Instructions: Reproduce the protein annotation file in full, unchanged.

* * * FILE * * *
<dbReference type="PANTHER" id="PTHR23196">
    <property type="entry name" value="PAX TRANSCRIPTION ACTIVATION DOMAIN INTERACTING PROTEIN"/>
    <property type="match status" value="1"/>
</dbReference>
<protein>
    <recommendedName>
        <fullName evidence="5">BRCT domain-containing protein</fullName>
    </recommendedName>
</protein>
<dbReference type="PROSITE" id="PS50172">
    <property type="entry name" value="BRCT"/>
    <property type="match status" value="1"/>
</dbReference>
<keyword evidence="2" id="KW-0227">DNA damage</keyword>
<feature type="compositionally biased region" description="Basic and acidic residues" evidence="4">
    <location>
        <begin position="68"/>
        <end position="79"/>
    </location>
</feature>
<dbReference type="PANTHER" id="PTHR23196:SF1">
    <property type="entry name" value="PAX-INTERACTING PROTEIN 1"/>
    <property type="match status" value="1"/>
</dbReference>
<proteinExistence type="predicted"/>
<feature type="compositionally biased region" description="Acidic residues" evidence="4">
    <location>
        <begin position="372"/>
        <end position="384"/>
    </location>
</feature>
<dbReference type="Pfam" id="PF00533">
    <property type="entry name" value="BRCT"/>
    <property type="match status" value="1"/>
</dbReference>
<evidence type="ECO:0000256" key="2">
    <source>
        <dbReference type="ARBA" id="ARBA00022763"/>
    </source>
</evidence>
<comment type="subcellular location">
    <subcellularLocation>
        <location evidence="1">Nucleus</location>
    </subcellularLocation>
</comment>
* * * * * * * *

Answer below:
<dbReference type="PANTHER" id="PTHR23196">
    <property type="entry name" value="PAX TRANSCRIPTION ACTIVATION DOMAIN INTERACTING PROTEIN"/>
    <property type="match status" value="1"/>
</dbReference>
<protein>
    <recommendedName>
        <fullName evidence="5">BRCT domain-containing protein</fullName>
    </recommendedName>
</protein>
<dbReference type="PROSITE" id="PS50172">
    <property type="entry name" value="BRCT"/>
    <property type="match status" value="1"/>
</dbReference>
<keyword evidence="2" id="KW-0227">DNA damage</keyword>
<feature type="compositionally biased region" description="Basic and acidic residues" evidence="4">
    <location>
        <begin position="68"/>
        <end position="79"/>
    </location>
</feature>
<dbReference type="PANTHER" id="PTHR23196:SF1">
    <property type="entry name" value="PAX-INTERACTING PROTEIN 1"/>
    <property type="match status" value="1"/>
</dbReference>
<proteinExistence type="predicted"/>
<feature type="compositionally biased region" description="Acidic residues" evidence="4">
    <location>
        <begin position="372"/>
        <end position="384"/>
    </location>
</feature>
<dbReference type="Pfam" id="PF00533">
    <property type="entry name" value="BRCT"/>
    <property type="match status" value="1"/>
</dbReference>
<evidence type="ECO:0000256" key="2">
    <source>
        <dbReference type="ARBA" id="ARBA00022763"/>
    </source>
</evidence>
<comment type="subcellular location">
    <subcellularLocation>
        <location evidence="1">Nucleus</location>
    </subcellularLocation>
</comment>